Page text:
How we got to an era of lethal self-defense
“You ever been in a place where you don’t get to say no?” It’s a question that resonates throughout Brian David Johnson and Jan Egleson’s moving graphic novel, “MWD: Hell is Coming Home’’ (Candlewick). The book follows Liz, a traumatized soldier who is returning to her New Hampshire hometown after a tour in Iraq. Liz, who worked with a MWD (military working dog), is dealing not just with the aftershocks of war but flashbacks of a sexual assault by a fellow soldier. Johnson, a Brookline native, and
Egleson, a filmmaker who teaches at Boston University, explore the way PTSD affects women differently than men and shine a light on sexual abuse in the military. Illustrations by Karl Stevens, a former
longtime Boston Phoenix cartoonist, and Laila
Milevski, a Somerville artist, powerfully communicate Liz’s pain as well as the concern by those —
both human and canine — who help her find her way.
Johnson and Egleson will be reading from the book Feb. 15 at 7 p.m. at Brookline Booksmith.
In her powerful new book, “Stand Your Ground: A History of America’s Love Affair with Lethal Self-Defense’’ (Beacon), Caroline Light examines the current era of “DIY-security citizenship,’’ the notion that “if we live in a world full of terrorists, violent criminals, and ‘illegal’ immigrants, with a government unwilling or unable to protect us, we law-abiding citizens must take matters into our own hands.”
Studded with striking statistics and sobering facts, Light’s book finds the roots of all this in the nation’s history of racial and gender inequality. In the republic’s early days, white male property owners had wide-ranging rights to protect their homes and belongings. This evolved into a celebration of armed defiance against foreign powers amid unfavorable odds and flawed ideas of how a “reasonable person’’ may defend himself against threats.
Light, director of undergraduate studies in Harvard’s program in Women, Gender, and Sexuality Studies, looks at cases from the 19th century up to the killings of Trayvon Martin, 12-year-old Tamir Rice, and 18-year old Michael Brown. “When I wrote this, I never wanted it to be this timely,” Light says in a telephone interview, alluding to the “national catastrophe we have on our hands.”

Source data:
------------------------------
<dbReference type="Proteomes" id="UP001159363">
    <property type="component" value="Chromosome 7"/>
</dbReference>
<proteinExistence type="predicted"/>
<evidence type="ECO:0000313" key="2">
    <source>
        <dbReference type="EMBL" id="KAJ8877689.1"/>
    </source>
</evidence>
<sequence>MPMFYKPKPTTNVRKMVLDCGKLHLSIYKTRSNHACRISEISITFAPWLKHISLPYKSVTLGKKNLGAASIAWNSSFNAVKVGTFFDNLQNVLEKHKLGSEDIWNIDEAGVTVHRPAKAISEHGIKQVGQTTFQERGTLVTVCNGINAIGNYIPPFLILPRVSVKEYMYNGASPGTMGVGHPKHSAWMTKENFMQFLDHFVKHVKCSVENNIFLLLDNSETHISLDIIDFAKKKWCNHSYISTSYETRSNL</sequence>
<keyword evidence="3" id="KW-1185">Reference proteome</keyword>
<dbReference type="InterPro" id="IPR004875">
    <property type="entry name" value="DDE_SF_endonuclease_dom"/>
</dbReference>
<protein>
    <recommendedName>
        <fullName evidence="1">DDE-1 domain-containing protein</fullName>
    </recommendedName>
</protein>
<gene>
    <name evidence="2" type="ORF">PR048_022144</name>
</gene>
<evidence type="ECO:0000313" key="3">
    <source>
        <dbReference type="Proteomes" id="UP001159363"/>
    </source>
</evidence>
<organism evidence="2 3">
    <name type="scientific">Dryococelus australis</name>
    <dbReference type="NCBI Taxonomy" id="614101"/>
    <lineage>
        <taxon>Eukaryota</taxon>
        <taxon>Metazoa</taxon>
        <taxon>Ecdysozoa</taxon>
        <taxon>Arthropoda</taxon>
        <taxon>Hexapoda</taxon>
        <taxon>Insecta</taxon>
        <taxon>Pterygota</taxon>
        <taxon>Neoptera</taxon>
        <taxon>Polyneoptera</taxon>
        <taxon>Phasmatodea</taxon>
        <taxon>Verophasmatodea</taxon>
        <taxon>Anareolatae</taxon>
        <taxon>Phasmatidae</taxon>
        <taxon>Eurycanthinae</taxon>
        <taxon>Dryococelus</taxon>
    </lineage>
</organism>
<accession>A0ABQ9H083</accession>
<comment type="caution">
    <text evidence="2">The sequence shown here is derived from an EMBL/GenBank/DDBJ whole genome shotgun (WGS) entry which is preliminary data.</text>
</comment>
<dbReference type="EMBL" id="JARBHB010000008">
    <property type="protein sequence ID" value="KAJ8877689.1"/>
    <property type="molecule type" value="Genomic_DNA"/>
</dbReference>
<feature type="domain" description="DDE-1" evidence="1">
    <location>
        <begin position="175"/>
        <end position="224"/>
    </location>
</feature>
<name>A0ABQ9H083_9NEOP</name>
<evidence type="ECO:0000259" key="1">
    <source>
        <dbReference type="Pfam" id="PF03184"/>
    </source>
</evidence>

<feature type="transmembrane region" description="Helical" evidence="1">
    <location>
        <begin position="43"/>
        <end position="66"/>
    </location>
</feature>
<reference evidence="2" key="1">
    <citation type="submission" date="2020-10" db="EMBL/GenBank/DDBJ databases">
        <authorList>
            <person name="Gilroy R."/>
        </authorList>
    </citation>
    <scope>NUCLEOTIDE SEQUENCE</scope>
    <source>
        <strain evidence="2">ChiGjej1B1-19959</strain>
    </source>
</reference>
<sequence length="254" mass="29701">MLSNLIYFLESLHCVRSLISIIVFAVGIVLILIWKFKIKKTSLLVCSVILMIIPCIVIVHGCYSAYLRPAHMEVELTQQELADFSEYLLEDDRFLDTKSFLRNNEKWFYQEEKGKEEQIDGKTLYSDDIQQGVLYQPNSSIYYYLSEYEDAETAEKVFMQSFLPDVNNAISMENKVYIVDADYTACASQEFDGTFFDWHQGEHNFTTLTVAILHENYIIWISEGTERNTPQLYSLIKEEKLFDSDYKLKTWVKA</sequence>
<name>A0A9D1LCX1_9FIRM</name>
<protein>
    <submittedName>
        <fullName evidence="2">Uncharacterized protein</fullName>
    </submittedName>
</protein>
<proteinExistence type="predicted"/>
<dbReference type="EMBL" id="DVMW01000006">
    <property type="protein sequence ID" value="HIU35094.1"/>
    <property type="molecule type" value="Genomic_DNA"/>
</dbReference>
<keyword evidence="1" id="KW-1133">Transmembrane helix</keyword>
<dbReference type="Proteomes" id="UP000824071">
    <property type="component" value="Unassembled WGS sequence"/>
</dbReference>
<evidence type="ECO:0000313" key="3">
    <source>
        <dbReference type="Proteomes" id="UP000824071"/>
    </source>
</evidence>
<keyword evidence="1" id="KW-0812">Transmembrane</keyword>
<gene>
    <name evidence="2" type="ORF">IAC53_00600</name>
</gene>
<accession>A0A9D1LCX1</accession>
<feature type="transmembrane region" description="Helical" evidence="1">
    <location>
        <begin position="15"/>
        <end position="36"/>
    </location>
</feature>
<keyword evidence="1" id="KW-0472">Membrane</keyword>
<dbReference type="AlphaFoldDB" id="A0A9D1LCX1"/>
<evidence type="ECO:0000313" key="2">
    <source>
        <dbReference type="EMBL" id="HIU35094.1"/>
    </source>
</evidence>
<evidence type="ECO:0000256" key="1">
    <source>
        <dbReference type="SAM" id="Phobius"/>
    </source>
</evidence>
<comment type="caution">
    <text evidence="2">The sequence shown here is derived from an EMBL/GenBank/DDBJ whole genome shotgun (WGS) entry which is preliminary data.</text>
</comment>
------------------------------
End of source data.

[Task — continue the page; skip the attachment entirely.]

She’s not particularly optimistic about the near future. “I see things getting worse before they get better because we’ve laid a groundwork. There is power now in the hands of the armed citizen ideal.” Light will discuss her book at Harvard Book Store on Feb. 16 at 7 pm.
African writing festival
Brown University is hosting a one-day festival of African writing headlined by novelists from the African diaspora. “New Global Africa: Confrontation and Connection” brings together Uwem Akpan, Okey Ndibe, Chinelo Okparanta, E.C. Osondu, and Namwali Serpell and will involve a panel discussion on the writer as public intellectual and a reading of the authors’ work. As festival organizer Chika Unigwe puts it, “In the spirit of James Baldwin, Lorraine Hansberry and other black writers of the civil rights era whose eloquent anger produced works and provoked conversations as pertinent today as they were in the ’50s and ’60s, these writers . . . provide unique perspectives [on] present day discussions on blackness, race, police brutality, and immigration.” New Global Africa takes place Feb. 15 from 9:30-3:30 at the McCormack Family Theater, 70 Brown St., Providence.
“I Am Flying into Myself: Selected Poems, 1960-2014’’ by Bill Knott, edited by Thomas Lux (FSG)
“Dear Friend, From My Life I Write to You in Your Life’’ by Yiyun Li (Random House)
“Elizabeth Bishop: A Miracle for Breakfast’’ by Megan Marshall (Houghton Miflin Harcourt)
Pick of the week
Emelie Samuelson at the Hickory Stick Bookshop in Washington Depot, Conn., recommends “Buffering: Unshared Tales of a Life Fully Loaded’’ by Hannah Hart (Dey Street): “Imagine being raised by a woman with schizophrenia in a home covered in filth. Imagine that your father is a Jehovah’s Witness priest, and he won’t speak to you because you’re an openly gay woman. Now imagine taking all of that and building a global community of love and support and reckless optimism. Having difficulty? Meet Hannah Hart.”